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Author Topic: Recent Professional Works  (Read 1235719 times)

ChristopherBarrett

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Re: Recent Professional Works
« Reply #4240 on: January 22, 2013, 07:31:05 PM »

from the latest short film we just wrapped yesterday...



Several more here...

The story is, uh... interesting.

:)

CB
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Kirk Gittings

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Re: Recent Professional Works
« Reply #4241 on: January 22, 2013, 07:45:00 PM »

Quote
It's a bit different from what you might be used to; I try to shoot what is the architect's choices and also what I like in architecture.

Isn't it always that way? Always has been for me.
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Kirk

Kirk Gittings
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Rob C

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Re: Recent Professional Works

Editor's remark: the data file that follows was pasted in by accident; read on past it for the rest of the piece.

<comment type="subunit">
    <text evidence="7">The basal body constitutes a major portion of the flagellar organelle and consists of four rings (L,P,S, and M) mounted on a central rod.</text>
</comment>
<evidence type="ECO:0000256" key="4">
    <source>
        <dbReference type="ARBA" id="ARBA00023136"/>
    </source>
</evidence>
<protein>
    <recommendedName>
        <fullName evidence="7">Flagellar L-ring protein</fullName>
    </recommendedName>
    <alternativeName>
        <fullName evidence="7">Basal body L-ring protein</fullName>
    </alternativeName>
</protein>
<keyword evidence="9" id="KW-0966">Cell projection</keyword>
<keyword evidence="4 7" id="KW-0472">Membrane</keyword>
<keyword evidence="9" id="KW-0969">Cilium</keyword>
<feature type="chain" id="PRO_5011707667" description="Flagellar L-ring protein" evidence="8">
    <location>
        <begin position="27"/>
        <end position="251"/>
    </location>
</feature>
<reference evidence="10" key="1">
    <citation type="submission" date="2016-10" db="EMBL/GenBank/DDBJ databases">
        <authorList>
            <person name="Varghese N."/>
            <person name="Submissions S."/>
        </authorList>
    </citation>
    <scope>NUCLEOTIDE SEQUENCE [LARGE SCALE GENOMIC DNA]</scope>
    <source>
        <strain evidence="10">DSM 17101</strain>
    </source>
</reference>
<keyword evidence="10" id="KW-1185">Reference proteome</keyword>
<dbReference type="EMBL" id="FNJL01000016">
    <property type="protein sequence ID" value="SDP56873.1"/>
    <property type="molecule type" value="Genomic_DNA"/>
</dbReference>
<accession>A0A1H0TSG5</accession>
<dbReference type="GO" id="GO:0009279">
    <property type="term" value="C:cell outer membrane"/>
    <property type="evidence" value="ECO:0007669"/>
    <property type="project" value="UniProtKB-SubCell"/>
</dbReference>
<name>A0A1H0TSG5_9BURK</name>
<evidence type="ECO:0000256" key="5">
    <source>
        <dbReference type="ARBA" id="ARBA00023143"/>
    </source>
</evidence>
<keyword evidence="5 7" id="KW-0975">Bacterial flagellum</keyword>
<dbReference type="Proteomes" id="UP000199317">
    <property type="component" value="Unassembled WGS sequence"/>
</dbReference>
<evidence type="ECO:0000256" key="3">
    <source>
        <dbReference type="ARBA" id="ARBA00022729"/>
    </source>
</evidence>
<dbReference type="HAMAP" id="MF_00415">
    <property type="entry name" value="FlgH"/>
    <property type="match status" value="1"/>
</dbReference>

« Reply #4242 on: January 23, 2013, 05:11:25 AM »

Rob, one word keeps coming to my mind looking at your photographs: organic. That is to say, all natural, sea, sand, sky and a girl. No "pesticides" in the form of a production crew and plastic post-processing. And no silicone (I presume). Nature at its best.



Mr Smith, Slobodan.

Thanks, yes, all natural and fake-free! There's something about plastic tits that I find to be a total turn-off. I neither have the slightest wish to see them nor do they raise a glimmer of interest in my psyche - nor anywhere else, though that might be partly due to beta-blockers or age - not sure. But I am sure that they make me sad. Sad for the person who thought she needed the process, and if she did, then perhaps a poor career-choice was made?

That cosmetic surgery is a huge benefit to those who have suffered natural or medical disaster is something totally different, and I applaud the efforts of those involved in rebuilding some form of mormal life for such victims. Power to them.